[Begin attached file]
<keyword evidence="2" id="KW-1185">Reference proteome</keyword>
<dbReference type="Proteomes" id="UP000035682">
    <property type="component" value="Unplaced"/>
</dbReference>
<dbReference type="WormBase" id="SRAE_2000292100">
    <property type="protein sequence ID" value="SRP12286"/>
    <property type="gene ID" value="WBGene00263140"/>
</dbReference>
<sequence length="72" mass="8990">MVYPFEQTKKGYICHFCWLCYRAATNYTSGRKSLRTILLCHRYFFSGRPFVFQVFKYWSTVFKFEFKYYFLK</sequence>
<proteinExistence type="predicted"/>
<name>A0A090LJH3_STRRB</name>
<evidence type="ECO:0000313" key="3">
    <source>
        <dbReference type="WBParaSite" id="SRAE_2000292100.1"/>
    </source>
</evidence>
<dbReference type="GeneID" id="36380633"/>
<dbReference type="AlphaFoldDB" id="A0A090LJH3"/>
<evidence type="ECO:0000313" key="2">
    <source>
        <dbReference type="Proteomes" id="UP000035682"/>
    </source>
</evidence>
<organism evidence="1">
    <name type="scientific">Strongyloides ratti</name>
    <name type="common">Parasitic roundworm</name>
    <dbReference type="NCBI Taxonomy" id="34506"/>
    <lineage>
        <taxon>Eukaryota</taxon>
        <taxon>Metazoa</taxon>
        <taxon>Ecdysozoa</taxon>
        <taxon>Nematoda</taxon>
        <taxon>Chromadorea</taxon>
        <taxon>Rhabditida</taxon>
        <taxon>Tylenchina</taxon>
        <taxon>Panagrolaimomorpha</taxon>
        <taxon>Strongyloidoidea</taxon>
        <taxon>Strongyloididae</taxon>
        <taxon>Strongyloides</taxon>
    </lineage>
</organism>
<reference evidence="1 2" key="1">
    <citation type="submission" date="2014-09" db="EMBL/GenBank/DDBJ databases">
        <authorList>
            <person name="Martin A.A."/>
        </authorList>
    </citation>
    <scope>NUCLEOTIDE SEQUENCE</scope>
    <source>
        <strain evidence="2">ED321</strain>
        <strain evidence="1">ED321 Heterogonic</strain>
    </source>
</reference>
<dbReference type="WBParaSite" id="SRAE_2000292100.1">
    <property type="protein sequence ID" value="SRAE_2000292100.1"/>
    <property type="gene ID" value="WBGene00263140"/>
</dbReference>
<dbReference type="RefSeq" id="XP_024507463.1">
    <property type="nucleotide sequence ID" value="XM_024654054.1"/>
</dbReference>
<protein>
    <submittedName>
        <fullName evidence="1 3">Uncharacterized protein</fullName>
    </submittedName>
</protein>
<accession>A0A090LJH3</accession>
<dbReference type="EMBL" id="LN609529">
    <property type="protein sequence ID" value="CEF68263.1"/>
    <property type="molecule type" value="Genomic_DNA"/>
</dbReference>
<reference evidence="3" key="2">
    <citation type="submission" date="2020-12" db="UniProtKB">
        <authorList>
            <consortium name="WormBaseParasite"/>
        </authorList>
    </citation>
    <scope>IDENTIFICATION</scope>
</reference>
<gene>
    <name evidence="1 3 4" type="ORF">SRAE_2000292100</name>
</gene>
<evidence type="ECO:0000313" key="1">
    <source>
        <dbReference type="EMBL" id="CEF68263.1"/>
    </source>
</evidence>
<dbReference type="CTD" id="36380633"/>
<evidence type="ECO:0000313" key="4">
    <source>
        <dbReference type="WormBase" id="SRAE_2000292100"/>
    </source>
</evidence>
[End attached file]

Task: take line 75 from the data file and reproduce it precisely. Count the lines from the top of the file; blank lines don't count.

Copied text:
        </authorList>